The depravity of manners, and the corruption of the present times, is the general complaint of all times; it ever has been so, and ever will be so, not considering that the wickedness of the world is always the same, as to the degrees of it, it only changes the nature of the vices. Discipline and fear may restrain and keep the vicious within bounds, but it is not to be thought they will ever be good of their own accord. Our government is unexceptionable, and our constitution admirably constructed, and our laws framed with wisdom, equity, and justice, calculated for the security of every individual in the kingdom from the highest to the lowest; would I could say they were as well administered, but they are of no force, without a faithful and vigorous execution.
For forms of government let fools contest, Whateer is best administerd is best. Pope.9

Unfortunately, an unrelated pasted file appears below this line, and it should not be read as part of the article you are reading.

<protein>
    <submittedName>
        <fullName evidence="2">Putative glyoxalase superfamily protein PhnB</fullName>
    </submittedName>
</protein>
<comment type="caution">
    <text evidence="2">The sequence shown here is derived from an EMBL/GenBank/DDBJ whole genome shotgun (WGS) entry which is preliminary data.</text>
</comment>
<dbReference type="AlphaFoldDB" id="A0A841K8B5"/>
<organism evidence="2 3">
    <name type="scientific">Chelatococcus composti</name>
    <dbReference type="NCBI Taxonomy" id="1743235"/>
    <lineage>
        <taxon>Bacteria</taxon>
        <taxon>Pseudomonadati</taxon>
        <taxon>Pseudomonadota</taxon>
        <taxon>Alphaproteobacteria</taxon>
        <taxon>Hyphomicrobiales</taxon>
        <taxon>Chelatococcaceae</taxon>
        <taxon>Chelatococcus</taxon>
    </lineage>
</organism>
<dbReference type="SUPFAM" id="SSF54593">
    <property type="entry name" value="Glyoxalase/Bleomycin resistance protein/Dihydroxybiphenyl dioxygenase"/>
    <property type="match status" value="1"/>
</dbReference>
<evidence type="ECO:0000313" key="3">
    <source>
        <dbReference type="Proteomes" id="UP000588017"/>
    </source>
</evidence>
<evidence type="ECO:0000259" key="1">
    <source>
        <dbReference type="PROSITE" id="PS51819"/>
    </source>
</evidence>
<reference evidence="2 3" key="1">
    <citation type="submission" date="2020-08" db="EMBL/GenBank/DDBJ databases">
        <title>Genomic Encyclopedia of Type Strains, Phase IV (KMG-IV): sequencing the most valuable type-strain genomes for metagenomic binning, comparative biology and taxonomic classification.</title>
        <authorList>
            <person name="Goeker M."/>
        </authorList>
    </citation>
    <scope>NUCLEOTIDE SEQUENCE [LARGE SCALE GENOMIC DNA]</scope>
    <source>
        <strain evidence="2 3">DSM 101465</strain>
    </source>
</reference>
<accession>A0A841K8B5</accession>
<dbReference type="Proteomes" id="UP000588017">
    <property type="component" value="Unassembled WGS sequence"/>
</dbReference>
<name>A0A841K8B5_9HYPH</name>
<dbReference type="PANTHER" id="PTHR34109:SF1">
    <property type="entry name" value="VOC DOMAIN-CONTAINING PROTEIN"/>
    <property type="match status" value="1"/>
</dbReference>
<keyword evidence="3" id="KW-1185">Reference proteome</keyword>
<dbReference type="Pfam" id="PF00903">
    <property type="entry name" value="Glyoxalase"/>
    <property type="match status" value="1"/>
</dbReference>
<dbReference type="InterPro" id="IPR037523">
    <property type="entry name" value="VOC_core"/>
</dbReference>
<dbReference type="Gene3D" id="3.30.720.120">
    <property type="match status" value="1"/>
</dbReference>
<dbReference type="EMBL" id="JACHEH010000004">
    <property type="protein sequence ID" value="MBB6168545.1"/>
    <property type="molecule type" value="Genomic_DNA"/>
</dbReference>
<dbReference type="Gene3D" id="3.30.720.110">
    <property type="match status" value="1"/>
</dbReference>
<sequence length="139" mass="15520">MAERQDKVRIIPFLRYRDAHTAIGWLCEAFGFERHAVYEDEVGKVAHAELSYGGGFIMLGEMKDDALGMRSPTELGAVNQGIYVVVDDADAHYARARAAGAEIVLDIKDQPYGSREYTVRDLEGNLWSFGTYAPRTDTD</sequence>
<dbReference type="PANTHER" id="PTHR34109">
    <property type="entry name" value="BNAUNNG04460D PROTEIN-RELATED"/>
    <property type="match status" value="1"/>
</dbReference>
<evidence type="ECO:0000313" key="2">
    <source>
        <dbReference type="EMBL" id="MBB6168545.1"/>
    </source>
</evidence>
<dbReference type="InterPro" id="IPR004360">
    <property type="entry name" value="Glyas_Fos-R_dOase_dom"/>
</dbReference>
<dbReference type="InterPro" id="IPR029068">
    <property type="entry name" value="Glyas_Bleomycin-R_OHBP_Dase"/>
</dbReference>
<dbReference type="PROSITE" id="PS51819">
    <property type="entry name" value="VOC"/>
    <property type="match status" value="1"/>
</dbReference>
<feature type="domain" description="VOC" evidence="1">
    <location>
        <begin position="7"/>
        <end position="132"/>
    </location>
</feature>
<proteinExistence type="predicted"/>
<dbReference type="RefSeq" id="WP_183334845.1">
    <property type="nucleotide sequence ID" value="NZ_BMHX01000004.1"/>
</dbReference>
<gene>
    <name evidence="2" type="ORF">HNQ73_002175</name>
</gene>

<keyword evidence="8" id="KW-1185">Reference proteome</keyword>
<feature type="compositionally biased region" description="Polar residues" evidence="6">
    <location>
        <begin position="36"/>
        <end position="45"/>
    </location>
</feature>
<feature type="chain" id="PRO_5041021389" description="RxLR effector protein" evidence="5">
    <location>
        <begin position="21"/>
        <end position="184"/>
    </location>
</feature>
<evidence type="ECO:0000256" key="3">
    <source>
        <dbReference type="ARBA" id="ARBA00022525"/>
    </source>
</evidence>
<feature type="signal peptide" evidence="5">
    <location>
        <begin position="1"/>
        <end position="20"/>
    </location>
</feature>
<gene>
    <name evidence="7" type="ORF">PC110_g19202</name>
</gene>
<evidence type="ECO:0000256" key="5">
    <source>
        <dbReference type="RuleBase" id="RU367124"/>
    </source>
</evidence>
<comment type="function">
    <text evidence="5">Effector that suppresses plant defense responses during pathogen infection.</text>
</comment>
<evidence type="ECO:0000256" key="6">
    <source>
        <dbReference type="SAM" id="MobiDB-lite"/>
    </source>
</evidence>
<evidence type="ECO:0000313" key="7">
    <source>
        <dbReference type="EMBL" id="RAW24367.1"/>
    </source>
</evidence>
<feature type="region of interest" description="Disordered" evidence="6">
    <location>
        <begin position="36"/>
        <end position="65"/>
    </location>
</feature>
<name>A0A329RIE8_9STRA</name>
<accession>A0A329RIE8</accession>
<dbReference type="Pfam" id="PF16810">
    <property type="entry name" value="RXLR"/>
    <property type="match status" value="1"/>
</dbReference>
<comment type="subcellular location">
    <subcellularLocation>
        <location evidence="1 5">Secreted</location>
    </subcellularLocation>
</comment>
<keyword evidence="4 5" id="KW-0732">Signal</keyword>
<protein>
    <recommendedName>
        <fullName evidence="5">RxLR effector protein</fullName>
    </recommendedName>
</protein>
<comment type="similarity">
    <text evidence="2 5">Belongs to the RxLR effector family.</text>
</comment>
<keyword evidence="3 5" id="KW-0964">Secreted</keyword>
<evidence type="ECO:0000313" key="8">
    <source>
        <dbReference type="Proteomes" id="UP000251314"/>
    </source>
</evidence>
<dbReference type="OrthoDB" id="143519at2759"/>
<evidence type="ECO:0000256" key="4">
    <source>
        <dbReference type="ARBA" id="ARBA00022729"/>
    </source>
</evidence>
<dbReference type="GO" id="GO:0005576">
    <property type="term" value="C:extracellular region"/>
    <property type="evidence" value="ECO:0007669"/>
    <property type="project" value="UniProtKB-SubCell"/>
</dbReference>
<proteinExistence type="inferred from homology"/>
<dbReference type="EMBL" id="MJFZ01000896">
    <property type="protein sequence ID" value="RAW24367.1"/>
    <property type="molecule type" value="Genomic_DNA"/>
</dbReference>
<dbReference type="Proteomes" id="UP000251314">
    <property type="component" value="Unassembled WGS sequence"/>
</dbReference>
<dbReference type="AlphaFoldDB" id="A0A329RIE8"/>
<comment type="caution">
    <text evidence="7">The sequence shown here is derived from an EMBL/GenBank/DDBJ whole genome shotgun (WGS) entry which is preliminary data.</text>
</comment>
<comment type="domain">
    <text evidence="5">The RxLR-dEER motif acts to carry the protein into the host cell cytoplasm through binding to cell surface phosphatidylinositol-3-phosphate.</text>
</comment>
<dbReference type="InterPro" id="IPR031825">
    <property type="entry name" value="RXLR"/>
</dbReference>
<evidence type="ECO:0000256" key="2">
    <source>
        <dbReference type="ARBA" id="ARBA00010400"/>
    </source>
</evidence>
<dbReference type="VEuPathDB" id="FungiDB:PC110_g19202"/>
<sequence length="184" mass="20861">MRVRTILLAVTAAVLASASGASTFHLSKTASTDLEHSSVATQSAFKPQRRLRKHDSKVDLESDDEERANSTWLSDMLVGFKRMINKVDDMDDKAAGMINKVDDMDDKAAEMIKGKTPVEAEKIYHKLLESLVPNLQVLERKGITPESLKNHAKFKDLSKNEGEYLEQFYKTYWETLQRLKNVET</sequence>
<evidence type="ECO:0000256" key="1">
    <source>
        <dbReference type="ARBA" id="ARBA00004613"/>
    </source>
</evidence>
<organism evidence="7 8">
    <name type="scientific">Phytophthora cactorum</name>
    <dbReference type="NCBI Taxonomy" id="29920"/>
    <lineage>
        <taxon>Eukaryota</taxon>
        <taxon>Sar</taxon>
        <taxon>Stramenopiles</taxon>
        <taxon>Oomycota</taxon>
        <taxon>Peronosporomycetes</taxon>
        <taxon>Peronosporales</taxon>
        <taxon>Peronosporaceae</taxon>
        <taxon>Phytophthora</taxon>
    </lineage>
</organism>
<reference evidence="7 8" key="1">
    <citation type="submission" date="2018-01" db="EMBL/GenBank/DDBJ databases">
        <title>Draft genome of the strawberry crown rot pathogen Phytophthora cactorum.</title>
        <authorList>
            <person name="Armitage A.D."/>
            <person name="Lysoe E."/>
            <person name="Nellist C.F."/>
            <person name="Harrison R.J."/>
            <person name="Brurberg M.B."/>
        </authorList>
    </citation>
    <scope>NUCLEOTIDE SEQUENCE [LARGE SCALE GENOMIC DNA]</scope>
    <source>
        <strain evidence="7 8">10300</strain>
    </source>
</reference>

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The author of these lines was far from meaning that no one form of government is, in itself, better than another, but that no form of government, however excellent or preferable in itself, / can be sufficient to make a people happy, unless it be administered with integrity: on the contrary, the best sort of government, when the form of it is preserved, and the administration corrupt, is most dangerous. Seneca,10 in one of his moral epistles, speaking of mercy, has these words: Now, though clemency in a prince be so necessary and so profitable a virtue, and cruelty so dangerous an excess; it is yet the office of a governor, as of the master of an hospital, to keep sick and mad men in order, and in case of extremity, the very member is to be cut off with the ulcer; all punishment is either for amendment or for example, or that others may live more secure. What is the end of destroying those poisonous and dangerous animals which are never to be reclaimed, but to prevent mischief ? It was a maxim in politics among the Romans, that to cause good justice to be administered, there must be good laws and good magistrates. But let the laws be ever so good, they lose all their force and effect without good and able magistrates